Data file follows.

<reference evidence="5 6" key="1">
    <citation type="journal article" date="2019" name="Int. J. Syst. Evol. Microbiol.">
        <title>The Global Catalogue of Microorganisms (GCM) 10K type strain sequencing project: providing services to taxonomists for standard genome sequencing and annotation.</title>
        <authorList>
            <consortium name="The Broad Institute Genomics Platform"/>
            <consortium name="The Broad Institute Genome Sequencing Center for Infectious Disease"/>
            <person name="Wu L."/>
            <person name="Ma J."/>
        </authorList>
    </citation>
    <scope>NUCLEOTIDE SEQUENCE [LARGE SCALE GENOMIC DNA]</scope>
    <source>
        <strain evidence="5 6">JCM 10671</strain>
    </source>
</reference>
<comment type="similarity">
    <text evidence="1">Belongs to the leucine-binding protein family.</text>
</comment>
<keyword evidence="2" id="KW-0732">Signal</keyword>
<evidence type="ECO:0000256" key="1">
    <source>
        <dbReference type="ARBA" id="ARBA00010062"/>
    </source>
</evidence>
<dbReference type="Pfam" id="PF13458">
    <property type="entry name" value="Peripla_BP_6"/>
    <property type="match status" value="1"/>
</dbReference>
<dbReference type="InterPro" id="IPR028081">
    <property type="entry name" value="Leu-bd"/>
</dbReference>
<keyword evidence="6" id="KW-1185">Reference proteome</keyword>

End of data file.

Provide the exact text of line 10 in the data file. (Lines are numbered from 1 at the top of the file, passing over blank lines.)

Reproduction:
    </citation>